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How can I Prevent Seasickness?

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  • Written By: Mary McMahon
  • Edited By: Bronwyn Harris
  • Last Modified Date: 09 May 2018
  • Copyright Protected:
    2003-2018
    Conjecture Corporation
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Seasickness is caused by the movements of a boat on the water, which disturb the balance sensors in the inner ear, sometimes causing nausea. There are a number of techniques which can be used to prevent seasickness, from acupressure wrist bands to medications which are supposed to reduce nausea. With a few measures taken before sailing, you can greatly reduce the probability of seasickness, and there are also a few things you can do aboard ship which will make you more comfortable.

Before your trip, try eating ginger to prevent seasickness. Mint and chamomile are also supposed to help calm your stomach. You can have ginger tea, ginger candies, or pickled ginger; and you might want to pack a bottle or two of ginger ale for your trip. The carbonation in the ginger ale can help settle your stomach if you start feeling the signs of motion sickness. There are also herbal seasickness remedies which can be found in health food stores, and medications like Dramamine® and Scopamine® are also available in most stores; these medications can be worn on patches or ingested.

Before you sail, get a good night of sleep, because lack of sleep can increase nausea. You should also eat a good breakfast which is free of greasy, heavy, acidic foods. Packing snacks like rolls and muffins is also an excellent idea. Also drink lots of water, as good hydration will help to prevent seasickness.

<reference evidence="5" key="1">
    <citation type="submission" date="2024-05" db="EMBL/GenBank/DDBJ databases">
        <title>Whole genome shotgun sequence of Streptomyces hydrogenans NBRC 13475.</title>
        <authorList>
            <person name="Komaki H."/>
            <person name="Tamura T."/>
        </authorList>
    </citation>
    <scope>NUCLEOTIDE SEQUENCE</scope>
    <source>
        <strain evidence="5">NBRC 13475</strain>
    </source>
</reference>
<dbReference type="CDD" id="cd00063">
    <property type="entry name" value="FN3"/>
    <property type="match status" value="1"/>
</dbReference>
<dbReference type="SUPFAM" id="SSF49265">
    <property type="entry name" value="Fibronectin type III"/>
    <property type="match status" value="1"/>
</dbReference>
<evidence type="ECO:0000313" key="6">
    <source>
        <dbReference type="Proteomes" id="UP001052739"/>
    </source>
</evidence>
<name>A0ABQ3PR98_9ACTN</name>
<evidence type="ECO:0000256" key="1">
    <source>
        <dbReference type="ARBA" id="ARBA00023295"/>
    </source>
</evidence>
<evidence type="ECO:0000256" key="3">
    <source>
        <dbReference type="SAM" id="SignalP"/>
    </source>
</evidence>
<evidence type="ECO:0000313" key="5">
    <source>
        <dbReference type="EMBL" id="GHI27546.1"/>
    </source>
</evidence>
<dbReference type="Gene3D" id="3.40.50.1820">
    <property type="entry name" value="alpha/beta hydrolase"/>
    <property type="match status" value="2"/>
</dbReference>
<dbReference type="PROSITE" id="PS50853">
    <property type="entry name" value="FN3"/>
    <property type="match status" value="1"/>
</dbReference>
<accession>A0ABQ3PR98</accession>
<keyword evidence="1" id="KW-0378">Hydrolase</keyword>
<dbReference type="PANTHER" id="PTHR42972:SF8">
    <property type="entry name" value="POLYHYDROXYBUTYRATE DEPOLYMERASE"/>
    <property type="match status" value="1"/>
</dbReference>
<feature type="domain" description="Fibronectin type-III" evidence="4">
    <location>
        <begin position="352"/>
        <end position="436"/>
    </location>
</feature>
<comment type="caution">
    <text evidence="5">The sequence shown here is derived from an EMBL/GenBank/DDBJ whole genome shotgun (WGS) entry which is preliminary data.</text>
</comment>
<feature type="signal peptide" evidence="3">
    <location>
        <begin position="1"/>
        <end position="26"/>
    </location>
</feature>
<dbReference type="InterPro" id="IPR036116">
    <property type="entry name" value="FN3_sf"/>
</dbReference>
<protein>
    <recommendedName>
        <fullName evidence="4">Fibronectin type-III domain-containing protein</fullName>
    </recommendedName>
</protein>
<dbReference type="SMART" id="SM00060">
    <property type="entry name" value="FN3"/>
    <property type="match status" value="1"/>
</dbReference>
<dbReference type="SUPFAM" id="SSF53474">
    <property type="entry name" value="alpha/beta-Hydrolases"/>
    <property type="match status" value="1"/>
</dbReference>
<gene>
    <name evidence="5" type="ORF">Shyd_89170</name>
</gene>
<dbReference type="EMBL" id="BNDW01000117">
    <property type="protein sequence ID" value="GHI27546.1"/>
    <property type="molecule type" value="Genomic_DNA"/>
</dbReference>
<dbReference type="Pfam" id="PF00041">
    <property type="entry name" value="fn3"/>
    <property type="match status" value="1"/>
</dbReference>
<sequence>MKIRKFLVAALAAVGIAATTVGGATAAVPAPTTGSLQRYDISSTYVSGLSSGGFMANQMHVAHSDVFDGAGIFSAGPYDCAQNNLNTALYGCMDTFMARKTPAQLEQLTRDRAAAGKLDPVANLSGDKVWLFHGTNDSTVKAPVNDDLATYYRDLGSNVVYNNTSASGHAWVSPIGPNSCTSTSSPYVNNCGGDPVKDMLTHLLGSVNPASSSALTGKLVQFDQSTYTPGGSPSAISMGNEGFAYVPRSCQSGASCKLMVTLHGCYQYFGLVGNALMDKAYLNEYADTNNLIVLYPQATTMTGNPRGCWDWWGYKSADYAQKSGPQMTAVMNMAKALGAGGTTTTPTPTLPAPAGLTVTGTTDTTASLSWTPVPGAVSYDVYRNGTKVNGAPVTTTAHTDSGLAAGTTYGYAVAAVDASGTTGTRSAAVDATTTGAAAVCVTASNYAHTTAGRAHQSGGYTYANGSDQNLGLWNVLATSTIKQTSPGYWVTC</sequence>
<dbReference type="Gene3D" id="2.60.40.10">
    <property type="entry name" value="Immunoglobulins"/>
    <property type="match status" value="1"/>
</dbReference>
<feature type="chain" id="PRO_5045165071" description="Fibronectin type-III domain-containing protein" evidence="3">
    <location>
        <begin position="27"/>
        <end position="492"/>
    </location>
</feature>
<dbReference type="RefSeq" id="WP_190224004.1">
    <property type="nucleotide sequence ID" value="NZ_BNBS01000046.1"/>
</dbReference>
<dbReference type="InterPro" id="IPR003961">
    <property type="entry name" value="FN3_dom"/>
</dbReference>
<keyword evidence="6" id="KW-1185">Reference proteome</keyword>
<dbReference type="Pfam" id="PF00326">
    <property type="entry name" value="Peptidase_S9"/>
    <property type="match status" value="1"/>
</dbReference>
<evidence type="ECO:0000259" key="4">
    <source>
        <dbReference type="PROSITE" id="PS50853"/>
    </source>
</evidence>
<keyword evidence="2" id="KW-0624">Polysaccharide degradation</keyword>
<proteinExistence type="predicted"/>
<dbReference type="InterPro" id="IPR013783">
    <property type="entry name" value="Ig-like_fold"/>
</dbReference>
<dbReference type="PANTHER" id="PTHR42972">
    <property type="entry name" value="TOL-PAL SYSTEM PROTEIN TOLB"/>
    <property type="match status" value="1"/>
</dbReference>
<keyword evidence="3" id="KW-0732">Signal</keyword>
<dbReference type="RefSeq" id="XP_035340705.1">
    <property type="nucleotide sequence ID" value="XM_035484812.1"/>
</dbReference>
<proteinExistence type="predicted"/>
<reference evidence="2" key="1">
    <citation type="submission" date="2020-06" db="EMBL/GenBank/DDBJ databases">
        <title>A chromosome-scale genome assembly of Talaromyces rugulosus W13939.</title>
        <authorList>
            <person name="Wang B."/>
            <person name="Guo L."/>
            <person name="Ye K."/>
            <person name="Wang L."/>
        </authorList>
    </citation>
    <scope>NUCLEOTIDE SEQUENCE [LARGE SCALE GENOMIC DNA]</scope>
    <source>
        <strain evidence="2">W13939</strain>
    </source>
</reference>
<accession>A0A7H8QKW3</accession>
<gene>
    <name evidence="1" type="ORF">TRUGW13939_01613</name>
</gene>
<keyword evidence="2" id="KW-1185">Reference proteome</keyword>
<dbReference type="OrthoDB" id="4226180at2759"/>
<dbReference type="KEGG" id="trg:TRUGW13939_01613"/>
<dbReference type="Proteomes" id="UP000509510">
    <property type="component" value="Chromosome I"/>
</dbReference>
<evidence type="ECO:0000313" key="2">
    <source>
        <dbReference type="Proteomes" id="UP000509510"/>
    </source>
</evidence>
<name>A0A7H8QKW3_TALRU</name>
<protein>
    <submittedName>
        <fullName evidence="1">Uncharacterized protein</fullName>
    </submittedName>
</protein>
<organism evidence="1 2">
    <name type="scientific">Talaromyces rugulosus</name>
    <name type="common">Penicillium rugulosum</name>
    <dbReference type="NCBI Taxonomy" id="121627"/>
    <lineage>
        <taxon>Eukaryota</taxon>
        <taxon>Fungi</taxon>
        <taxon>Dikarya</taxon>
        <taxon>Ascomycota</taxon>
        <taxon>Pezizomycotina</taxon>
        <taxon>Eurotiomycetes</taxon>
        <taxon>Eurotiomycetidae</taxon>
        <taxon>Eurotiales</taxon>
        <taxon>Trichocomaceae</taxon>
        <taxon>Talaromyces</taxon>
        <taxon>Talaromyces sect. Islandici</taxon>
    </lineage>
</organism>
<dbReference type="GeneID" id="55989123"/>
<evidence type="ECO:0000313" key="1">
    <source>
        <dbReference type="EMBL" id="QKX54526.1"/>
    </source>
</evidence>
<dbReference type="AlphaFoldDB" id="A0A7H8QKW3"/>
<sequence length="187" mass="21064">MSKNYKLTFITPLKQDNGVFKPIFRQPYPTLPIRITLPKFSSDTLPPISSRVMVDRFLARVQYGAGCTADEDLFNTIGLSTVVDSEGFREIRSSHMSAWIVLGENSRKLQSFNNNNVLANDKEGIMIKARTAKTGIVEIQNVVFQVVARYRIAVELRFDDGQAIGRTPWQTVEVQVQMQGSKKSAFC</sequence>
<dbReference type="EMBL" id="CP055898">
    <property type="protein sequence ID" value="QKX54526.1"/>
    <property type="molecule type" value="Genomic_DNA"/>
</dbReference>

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Once on board, stick to the middle of the boat if you know that you get sea sick, because this part of the boat tends to move the least while the boat is underway. You can also wear an acupressure wrist band, which maintains continuous pressure on a point on your wrist to help prevent nausea. Lots of fresh air can help prevent seasickness as well, and you should steer clear of odorous areas on board ship. If someone else gets seasick while on board, remember that sympathetic reactions do occur.

Experienced sailors say that keeping busy can help prevent seasickness, because you are too distracted to get sick. You might want to ask about taking a turn at the tiller, or performing other tasks on board which could help distract you. If this isn't an option, find someone to chat with, pick up some knitting, or think of another distracting task to focus on. If you do end up getting sick, don't be ashamed; even experienced sailors have off days.

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